MP Gillian Keegan picked a bright sunny day to join cyclists for a ride along Centurion Way and hear a new suggestion to join it up to the centre of Chichester.
The southern part of the popular path linking Chichester to West Dean is scheduled to be re-routed for a southern access to Whitehouse Farm.
Friends of Centurion Way want to protect it and now John Grimshaw, who designed it in the mid 1990s, has created a design linking it right to the Market Cross in the middle of the high street.
Currently it ends near Bishop Luffa and riders have to negotiate busy roads to get to the city centre.
Mr Grimshaw said: “It’s quite simply a redesign to give more space to walkers and cyclists and a little less for motorists.
“The new southern access is a disaster because all it will do is encourage people to drive to the middle of Chichester.
“If these houses were in Holland they would never be building a great big road like this, it’s unfortunate that it’s a transport policy that won’t encourage walking and cycling.”
Mr Grimshaw’s proposal would see Centurion Way extended along Westgate, with it narrowed to traffic and parking on only one side.
It would go under an elevated southern access road from Whitehouse Farm to the A27, and lead along West Street to end at the city’s famous Cross.
Chichester MP Mrs Keegan, who joined around 20 cyclists on Friday, April 20, said: “I’m here to see the challenges and hazards riders face.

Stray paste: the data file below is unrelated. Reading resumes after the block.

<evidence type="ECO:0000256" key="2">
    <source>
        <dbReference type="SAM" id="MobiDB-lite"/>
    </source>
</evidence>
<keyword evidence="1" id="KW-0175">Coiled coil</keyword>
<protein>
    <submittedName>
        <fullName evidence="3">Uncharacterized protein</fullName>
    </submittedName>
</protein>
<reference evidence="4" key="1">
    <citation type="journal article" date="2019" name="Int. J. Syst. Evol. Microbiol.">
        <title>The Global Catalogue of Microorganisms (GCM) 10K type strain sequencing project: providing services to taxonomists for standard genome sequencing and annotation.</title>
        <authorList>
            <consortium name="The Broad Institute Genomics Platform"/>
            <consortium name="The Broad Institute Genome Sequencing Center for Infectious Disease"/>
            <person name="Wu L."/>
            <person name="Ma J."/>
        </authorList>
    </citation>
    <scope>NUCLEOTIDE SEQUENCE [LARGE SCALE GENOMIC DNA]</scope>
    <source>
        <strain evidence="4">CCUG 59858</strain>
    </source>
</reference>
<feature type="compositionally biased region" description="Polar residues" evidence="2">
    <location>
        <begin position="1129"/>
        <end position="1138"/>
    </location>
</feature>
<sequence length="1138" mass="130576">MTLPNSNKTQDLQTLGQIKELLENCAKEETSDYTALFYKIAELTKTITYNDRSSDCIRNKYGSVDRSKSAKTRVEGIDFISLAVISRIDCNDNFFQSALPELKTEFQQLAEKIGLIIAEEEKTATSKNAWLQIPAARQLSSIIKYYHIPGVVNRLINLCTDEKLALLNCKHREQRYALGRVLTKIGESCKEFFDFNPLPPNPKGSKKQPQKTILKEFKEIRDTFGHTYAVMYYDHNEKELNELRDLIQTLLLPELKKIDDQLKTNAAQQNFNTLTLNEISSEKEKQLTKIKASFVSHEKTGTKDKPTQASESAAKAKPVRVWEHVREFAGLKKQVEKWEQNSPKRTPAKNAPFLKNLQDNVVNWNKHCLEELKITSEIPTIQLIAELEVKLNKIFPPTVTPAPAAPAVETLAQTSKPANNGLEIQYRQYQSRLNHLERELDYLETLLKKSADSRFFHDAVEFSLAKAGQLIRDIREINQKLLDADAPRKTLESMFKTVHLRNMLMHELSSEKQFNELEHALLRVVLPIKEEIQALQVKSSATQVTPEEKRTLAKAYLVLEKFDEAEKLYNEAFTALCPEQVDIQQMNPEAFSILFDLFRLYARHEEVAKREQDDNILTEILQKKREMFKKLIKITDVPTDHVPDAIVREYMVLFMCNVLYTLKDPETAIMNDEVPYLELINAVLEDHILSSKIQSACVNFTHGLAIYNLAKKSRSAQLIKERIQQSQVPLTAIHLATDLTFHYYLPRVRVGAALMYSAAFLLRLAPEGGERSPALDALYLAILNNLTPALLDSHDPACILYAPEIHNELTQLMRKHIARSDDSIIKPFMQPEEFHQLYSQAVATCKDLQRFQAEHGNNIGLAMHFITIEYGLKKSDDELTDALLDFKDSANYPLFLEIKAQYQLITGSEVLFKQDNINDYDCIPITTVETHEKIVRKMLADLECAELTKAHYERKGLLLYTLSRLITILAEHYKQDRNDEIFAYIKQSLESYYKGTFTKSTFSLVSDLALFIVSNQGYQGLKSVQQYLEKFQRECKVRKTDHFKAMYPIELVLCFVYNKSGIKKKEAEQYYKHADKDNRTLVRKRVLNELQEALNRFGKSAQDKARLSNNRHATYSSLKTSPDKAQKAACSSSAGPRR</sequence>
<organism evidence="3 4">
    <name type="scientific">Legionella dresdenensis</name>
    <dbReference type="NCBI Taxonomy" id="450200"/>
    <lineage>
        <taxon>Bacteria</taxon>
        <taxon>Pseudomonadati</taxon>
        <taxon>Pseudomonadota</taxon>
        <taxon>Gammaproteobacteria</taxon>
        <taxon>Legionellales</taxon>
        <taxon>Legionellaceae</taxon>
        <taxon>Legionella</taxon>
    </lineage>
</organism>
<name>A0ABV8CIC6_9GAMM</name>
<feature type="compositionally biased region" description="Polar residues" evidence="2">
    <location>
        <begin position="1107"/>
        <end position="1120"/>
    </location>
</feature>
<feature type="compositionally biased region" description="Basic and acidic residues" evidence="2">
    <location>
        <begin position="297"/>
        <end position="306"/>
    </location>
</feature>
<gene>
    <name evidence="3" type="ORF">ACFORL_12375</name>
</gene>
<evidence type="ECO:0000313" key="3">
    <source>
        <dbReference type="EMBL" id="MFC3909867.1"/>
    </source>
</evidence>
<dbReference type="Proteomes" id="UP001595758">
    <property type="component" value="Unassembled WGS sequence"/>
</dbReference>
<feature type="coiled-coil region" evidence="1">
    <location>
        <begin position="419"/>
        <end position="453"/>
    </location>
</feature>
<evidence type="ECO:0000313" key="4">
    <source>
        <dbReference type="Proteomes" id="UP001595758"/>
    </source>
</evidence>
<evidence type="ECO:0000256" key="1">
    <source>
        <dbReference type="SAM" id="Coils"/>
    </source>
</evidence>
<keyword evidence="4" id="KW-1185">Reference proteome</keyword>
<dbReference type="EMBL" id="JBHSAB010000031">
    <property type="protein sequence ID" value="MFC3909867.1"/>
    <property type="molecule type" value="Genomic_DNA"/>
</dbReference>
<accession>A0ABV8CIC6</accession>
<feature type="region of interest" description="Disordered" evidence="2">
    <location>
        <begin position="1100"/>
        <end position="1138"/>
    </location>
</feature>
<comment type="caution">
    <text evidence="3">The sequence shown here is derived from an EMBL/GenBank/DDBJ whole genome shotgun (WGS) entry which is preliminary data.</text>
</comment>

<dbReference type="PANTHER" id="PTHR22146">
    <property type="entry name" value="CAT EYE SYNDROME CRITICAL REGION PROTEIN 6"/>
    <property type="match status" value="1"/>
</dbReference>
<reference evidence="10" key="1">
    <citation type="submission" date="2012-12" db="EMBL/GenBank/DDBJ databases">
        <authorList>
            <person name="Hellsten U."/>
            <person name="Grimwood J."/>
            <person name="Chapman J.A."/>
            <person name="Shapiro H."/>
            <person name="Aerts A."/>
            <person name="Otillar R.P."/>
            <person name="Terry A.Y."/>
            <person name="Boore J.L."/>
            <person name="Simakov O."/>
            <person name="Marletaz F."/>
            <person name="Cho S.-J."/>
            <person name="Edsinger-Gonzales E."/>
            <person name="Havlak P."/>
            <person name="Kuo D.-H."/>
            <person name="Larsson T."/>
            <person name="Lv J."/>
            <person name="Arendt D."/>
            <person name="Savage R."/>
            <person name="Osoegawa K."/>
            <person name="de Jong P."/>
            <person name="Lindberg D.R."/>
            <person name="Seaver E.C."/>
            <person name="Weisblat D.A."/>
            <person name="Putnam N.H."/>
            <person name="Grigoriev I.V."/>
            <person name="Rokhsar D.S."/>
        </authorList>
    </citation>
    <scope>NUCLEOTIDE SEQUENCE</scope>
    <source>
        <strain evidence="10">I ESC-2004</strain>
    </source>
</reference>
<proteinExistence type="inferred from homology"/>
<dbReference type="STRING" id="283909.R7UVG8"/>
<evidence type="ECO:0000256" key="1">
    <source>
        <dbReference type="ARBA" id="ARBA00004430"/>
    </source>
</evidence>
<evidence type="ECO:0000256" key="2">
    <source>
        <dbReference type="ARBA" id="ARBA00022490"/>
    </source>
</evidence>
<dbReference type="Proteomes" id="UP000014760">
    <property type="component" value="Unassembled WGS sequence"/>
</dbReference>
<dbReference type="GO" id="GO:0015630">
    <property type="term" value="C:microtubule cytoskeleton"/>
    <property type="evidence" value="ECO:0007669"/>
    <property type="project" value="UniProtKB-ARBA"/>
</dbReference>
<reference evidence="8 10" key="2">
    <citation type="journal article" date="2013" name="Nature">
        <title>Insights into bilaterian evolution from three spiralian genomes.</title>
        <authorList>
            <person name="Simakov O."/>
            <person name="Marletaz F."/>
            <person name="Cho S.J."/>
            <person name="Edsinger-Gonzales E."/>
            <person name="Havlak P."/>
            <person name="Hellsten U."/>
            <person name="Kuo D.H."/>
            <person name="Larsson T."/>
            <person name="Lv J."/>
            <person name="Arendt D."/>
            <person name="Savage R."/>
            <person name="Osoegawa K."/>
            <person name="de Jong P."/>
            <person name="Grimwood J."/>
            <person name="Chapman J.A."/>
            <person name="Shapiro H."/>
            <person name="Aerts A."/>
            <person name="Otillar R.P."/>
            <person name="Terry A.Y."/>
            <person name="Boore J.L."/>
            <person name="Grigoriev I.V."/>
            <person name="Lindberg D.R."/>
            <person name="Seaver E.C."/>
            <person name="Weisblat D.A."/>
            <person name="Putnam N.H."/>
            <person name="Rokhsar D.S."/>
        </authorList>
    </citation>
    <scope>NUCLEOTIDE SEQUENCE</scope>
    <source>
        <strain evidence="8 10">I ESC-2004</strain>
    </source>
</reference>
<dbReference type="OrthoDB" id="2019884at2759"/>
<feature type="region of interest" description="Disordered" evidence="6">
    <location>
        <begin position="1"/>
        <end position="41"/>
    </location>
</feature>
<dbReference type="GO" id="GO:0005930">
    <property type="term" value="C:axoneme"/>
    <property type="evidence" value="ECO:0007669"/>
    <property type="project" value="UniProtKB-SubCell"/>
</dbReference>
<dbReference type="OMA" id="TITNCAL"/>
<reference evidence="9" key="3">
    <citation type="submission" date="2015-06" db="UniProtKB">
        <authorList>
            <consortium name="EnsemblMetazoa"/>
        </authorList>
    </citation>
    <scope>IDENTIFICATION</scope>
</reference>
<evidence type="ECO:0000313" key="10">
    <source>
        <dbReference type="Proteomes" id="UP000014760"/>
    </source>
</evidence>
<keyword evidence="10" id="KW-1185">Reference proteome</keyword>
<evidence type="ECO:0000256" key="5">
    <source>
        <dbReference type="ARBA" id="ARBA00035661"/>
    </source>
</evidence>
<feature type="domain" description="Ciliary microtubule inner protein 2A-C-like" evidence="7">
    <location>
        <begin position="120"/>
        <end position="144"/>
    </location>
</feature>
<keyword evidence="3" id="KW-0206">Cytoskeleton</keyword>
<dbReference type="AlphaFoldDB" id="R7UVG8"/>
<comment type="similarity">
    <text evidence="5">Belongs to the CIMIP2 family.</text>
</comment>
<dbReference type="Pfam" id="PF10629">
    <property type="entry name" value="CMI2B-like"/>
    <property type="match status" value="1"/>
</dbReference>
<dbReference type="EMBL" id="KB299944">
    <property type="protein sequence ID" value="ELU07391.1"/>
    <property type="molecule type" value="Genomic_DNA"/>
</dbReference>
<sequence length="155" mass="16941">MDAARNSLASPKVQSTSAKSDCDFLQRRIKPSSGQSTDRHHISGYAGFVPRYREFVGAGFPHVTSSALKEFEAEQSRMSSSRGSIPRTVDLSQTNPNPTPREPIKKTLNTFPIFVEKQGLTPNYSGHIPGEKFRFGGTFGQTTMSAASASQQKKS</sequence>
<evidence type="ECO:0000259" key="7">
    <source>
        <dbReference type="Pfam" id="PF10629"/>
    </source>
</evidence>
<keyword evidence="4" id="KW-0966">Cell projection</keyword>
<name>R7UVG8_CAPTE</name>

“With new developments there’s a real opportunity for better transport systems, including the A27, which prioritises cycling.”
Speaking about Mrs Keegan’s visit, Philip Maber from the Friends of Centurion Way, said: “We wanted to show Gillian how important Centurion Way is to our community and why we are campaigning to preserve and enhance the southern end of it amidst the upheaval envisaged as part of the Whitehouse Farm development.”
Centurion Way was once the Chichester to Midhurst Railway line and between Lavant and Chichester it was used for the transportation of sugar beet.
It was closed completely in 1957 and the tracks were removed in 1993.
In 1995 the southern section of Centurion Way was created from Mr Grimshaw’s design, and now the former chairman of national charity Sustrans has put together detailed proposals for extending it, following a visit this year.
To see his plans in full click here: http://www.centurionway.org.uk/concepts-proposals-enhancing-improving-path/